A few days ago, when I was making arrangements to talk with Terisa Whitted, a Bay Area–based television producer and consultant on the production of Socio’s Event Hack Hybrid Games, Whitted surprised me. Instead of exchanging a Zoom link, Whitted, a long-time producer of reality television shows including HGTV and a California-grown version of “Shark Tank,” asked for my phone number.
I had assumed that Whitted, who is comfortable around cameras in a way that few non-television professionals are, would prefer to talk screen-to-screen. But Whitted also is aware of what it takes to appear on screen — she called it “TV anchor energy” — and that it isn’t always helpful to ask yourself and others to draw upon it. “It can be exhausting to be onscreen — looking at yourself and feeling like your posture has to be a certain way — it can distract from the core business,” Whitted said. “Especially in an intro call” — which ours was — “a phone call is a way to relax and be yourself, without having to focus on your appearance or the screen.”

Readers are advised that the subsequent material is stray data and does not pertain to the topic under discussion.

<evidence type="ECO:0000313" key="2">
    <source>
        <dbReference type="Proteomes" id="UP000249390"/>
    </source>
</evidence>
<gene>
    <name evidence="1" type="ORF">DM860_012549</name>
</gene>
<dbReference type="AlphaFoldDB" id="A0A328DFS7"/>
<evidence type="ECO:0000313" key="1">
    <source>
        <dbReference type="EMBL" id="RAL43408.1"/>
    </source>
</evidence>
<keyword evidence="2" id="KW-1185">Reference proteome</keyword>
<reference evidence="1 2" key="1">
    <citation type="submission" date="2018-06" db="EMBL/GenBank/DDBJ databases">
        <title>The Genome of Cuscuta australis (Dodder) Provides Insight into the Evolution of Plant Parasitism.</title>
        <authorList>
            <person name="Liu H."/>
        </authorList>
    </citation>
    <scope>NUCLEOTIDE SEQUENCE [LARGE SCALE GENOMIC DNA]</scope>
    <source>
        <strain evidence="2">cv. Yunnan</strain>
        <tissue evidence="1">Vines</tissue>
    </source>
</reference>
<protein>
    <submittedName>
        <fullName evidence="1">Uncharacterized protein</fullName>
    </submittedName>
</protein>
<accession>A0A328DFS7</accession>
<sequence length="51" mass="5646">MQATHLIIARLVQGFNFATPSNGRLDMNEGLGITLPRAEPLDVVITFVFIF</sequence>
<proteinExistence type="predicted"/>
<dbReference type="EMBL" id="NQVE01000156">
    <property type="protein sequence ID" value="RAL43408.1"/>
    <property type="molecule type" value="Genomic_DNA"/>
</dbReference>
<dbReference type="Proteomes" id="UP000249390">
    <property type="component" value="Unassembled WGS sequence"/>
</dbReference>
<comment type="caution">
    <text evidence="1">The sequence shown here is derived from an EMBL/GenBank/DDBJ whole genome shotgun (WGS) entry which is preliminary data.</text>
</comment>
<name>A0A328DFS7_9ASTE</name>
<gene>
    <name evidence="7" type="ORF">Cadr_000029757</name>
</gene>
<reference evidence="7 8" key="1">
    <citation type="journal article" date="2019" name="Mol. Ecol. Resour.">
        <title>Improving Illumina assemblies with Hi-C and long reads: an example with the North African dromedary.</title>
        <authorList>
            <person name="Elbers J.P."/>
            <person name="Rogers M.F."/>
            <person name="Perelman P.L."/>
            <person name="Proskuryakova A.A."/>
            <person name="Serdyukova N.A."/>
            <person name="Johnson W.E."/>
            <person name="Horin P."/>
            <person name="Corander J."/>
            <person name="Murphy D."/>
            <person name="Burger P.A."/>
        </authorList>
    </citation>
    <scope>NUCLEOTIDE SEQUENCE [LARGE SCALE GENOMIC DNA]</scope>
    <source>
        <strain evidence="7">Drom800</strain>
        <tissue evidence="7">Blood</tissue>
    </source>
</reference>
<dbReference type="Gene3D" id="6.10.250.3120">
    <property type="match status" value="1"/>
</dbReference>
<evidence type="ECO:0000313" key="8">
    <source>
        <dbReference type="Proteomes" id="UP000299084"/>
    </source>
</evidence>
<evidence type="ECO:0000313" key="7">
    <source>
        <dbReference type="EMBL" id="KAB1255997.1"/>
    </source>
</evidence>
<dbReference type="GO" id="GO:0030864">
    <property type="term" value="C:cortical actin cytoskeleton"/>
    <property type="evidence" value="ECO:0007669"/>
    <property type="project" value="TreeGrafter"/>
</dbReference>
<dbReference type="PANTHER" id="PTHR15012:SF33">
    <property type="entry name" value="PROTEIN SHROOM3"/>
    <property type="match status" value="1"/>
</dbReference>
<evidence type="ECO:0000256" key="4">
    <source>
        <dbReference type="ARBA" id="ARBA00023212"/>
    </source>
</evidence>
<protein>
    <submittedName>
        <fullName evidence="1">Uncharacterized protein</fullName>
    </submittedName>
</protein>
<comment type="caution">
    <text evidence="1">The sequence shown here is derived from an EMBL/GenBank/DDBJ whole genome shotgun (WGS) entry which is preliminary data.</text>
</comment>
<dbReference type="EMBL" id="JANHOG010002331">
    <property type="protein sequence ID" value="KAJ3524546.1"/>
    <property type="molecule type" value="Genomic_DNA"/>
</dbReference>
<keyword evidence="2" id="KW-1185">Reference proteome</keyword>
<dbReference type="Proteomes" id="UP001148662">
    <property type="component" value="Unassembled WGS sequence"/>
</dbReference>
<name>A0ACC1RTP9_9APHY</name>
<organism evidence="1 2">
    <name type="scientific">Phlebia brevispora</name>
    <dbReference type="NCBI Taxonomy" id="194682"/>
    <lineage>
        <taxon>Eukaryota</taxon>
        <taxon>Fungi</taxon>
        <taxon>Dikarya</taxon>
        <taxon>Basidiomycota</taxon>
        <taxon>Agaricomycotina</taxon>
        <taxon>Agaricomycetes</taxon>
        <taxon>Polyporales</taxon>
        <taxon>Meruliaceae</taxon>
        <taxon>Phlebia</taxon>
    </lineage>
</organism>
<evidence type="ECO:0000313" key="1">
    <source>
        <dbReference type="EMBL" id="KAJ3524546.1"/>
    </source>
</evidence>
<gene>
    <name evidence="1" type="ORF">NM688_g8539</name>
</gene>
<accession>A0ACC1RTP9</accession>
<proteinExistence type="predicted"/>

On platforms like Zoom, “we need to work harder to process non-verbal cues like facial expressions, the tone and pitch of the voice, and body language,” Gianpiero Petriglieri, an associate professor of organizational behaviour at INSEAD, told the BBC earlier this year. “Paying more attention to these consumes a lot of energy.”
The drop in our performance isn’t imaginary: An analysis of video interviews compared with in-person interviews conducted by scholars at George Washington University revealed that people tended to be evaluated less favorably when they appeared via video compared with in person. Another study showed that participants made fewer mistakes on phone calls, compared with text-only and video communications.
Zoom calls create cognitive dissonance, Petriglieri told the BBC. “Our minds are together when our bodies feel we’re not. That dissonance, which causes people to have conflicting feelings, is exhausting. You cannot relax into the conversation naturally.”
There are obvious upsides to videoconferencing and one-on-one video chats — participants can share their screens and work collaboratively. And sometimes it’s nice to see a human face or put a face to a name, even if it is a disembodied, cognitively dissonant one.
But remember — video doesn’t have to become your default method of communication. And stay tuned for what I learned from Whitted about applying television production skills to digital events. Our phone call lasted for more than an hour.
Barbara Palmer is deputy editor of Convene.